Neurogenesis in the Olfactory Pathway of Adult Crustaceans

The olfactory pathway of decapod crustaceans parallels that of vertebrates including mammals in having continuous adult neurogenesis, that is the addition of new neurons to the peripheral and central nervous systems of adult animals. In the peripheral olfactory pathway of adult crustaceans, with each molt, new ORNs and their aesthetasc sensilla are generated in a proliferation zone that is proximal to the functionally mature aesthetascs, and old ORNs are lost distally (Harrison, Cate, Swanson, & Derby, 2001; Steullet, Cate, & Derby, 2000). This generates a slow turnover of ORNs and results in a longitudinal age gradient along the aesthetasc array. In the central olfactory pathway of adult crustaceans, new interneurons are generated in small proliferation zones located deep within the clusters of somata of mature interneurons (Schmidt, 2014; Sullivan, Benton, Sandeman, & Beltz, 2007a). All decapod species analyzed have adult neurogenesis in the olfactory deutocerebrum, which includes the first synaptic relay of the central olfactory pathway, the olfactory lobe. In the olfactory deutocerebrum, each proliferation zone is associated with one large adult neuroblast, likely acting as an asymmetrically dividing neural stem cell (Schmidt, 2014; Schmidt & Derby, 2011). Each adult neuroblast is embedded in a presumptive neurogenic niche composed of small bipolar cells whose identity is currently controversial (glial vs. ectodermal) (Schmidt, 2014; Schmidt & Derby, 2011; Sullivan, Sandeman, Benton, & Beltz, 2007b). Overall, adult neurogenesis in the olfactory deutocerebrum of decapods parallels adult neurogenesis in the brain of mammals and insects in being based on the same type of neuronal stem cell as is embryonic neurogenesis (Schmidt, 2014).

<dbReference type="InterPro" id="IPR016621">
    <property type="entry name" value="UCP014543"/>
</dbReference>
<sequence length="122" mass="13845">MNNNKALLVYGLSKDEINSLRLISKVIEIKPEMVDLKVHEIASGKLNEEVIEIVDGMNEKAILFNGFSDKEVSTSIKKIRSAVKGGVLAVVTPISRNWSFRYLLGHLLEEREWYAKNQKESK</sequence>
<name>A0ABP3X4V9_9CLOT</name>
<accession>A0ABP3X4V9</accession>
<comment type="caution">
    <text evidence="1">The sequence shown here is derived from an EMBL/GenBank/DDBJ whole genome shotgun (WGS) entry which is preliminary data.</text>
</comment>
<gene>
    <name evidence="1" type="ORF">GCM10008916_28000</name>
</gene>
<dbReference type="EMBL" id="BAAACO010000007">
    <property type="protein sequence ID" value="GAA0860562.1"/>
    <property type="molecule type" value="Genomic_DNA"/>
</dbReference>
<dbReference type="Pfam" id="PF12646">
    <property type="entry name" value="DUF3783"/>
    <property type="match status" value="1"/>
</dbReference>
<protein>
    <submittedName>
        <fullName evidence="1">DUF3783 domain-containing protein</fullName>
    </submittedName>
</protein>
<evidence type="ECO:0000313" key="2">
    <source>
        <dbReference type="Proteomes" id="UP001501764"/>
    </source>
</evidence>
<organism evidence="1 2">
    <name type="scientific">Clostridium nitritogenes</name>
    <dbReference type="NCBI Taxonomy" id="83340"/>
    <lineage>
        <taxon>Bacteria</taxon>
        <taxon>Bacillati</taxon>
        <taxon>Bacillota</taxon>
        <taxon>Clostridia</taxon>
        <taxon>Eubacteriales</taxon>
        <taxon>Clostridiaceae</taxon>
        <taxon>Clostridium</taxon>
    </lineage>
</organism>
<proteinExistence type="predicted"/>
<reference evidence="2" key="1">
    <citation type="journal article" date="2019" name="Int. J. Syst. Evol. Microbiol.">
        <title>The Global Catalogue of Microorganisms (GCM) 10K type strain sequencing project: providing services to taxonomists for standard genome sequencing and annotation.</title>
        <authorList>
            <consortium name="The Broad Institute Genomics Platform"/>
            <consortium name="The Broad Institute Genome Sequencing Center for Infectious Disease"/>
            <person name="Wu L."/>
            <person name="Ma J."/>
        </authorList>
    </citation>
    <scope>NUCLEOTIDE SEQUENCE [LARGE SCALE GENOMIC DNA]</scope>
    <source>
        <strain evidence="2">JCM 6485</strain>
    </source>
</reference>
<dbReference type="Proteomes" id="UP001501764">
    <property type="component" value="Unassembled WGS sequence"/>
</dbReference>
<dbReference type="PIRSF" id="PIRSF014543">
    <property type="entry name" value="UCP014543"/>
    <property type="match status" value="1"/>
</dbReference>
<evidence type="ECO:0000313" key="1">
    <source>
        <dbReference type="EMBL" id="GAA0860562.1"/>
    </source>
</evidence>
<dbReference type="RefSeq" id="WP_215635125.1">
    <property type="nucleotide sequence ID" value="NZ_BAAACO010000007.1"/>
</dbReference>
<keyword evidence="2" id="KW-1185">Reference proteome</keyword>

What We Don’t Know but Should About Crustacean Olfaction

Much still remains to be learned about the behaviors controlled by olfaction and the organization of the neural pathways mediating them. For example, how is information about odors, be they from food, predators, conspecific social or sexual partners, symbiotic partners, or other sources, be represented peripherally in the ORNs of the aesthetasc sensilla, and how is this peripheral information mapped in the brain’s olfactory lobes? That is, what is the olfactory wiring logic? Little is known about the molecular identity of most biologically relevant odors, including pheromones and other intraspecific cues, and even food odors are not completely characterized. This is important not only in understanding the chemical ecology of crustaceans but also in providing identified molecules to be used as probes in understanding the olfactory wiring logic. Modern molecular biological techniques, including genomic, transcriptomic, and proteomic approaches, can now be applied to crustaceans, making it possible to perform descriptive and experimental studies to understand the molecular organization of crustacean olfaction, including identifying the receptor molecules and transduction pathways that define and distinguish ORNs from the other chemoreceptor neurons. Clearly, while much has been learned about crustacean olfaction over the last 150 years, much remains to be discovered.